10 anime characters we've all tried to copy as kids
One of the most interesting aspects of the anime medium is seeing the different series most popular with each generation, as well as which anime characters become generational icons. My Hero Academia, for example, is slowly but surely on its way to becoming one of the flagship new-gen anime, with sentimental superhero Deku turning into a potential icon.
One key criterion for an anime character to become a generational icon, however, is the character having some aspect that fans can’t help but emulate. While this typically comes in the form of transformations, techniques, or attacks, fans can even emulate the overall vibe and aesthetic of a character if they’re popular enough.
Here are 10 anime characters we’ve all tried imitating as kids.
10 classic anime characters that fans tried to imitate
At one point, nearly every kid who grew up in the 1990s or early 2000s found themselves attempting to imitate this anime character’s iconic move. Goku’s Kamehameha is something everyone has tried to copy. In fact, many were so confident they would successfully execute the move that they always aimed at the sky so as to not potentially blow up the Earth or anything on it.
Goku would also eat massive amounts of food after playing hard on the field or in a practice session, which kids would always try to mimic. If nothing else, parents were at least happy their kids were learning to finish their meals.
The hand signs for Naruto’s trademark Shadow Clone Jutsu are something every child who grew up watching the Naruto series tried to mimic at some point. Those lightning-fast hand signs always evaded kids who were watching live, resulting in tons of mid-2000s YouTube videos on how to perform all of the hand signs seen in the series.
While parents may have been confused about what exactly their kid was trying to accomplish, each and every Naruto fan wanted to mimic their favorite series’ protagonist.
3) Monkey D. Luffy
Luffy’s iconic Gear Second pose from One Piece’s Enies Lobby arc is something that is still being mimicked by kids today. Thanks to the series having transcended generations with its incredible 25-year ongoing run, both 90s kids and the children of today find themselves with their knees pointed outward and their fist to the ground as they shout "Gear Second."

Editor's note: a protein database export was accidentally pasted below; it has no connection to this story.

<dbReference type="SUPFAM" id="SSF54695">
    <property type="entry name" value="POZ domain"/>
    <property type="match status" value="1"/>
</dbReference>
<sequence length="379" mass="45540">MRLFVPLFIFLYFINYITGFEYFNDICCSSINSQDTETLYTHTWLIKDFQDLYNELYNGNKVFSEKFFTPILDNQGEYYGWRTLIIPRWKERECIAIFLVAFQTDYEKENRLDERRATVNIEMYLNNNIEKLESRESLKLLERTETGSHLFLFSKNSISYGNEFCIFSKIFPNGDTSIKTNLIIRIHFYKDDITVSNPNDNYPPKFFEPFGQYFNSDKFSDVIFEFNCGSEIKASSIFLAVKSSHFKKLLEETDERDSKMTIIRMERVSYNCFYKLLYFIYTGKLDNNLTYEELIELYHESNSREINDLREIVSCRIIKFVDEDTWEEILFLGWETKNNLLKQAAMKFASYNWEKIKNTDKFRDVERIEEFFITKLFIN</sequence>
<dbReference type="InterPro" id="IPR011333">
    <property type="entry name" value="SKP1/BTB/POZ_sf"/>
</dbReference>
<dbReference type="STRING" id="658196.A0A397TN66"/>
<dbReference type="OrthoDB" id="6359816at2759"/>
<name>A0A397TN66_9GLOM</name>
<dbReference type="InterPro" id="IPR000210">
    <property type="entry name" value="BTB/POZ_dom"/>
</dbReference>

Fans also try and replicate Luffy’s stretchy Gum-Gum powers in general, always holding their arms out or kicking out a leg with bated breath to see if, just maybe, they’ll finally stretch.
Avatar Aang may not be a true, inarguable anime character, but the Avatar: The Last Airbender series certainly makes enough thematic and stylistic choices to be included here. Furthermore, the series’ bending powers (of which Aang can use all four) were some of the most mimicked moves among children who grew up watching the series.
Whether it be kicking the ground in hopes of activating Earth Bending or throwing water around in the shower to try and master the Water Whip, every 90s kid tried this at least once. Unfortunately, no one ever did prove themselves worthy of being the next incarnation of the Avatar.
Inuyasha’s Sesshomaru is a particularly interesting case. He wasn't the star of the series at any point but was one of the most beloved characters. His aloof nature and Demon Lord status served to distinguish him during a time when many supporting anime characters were indiscernible from one another.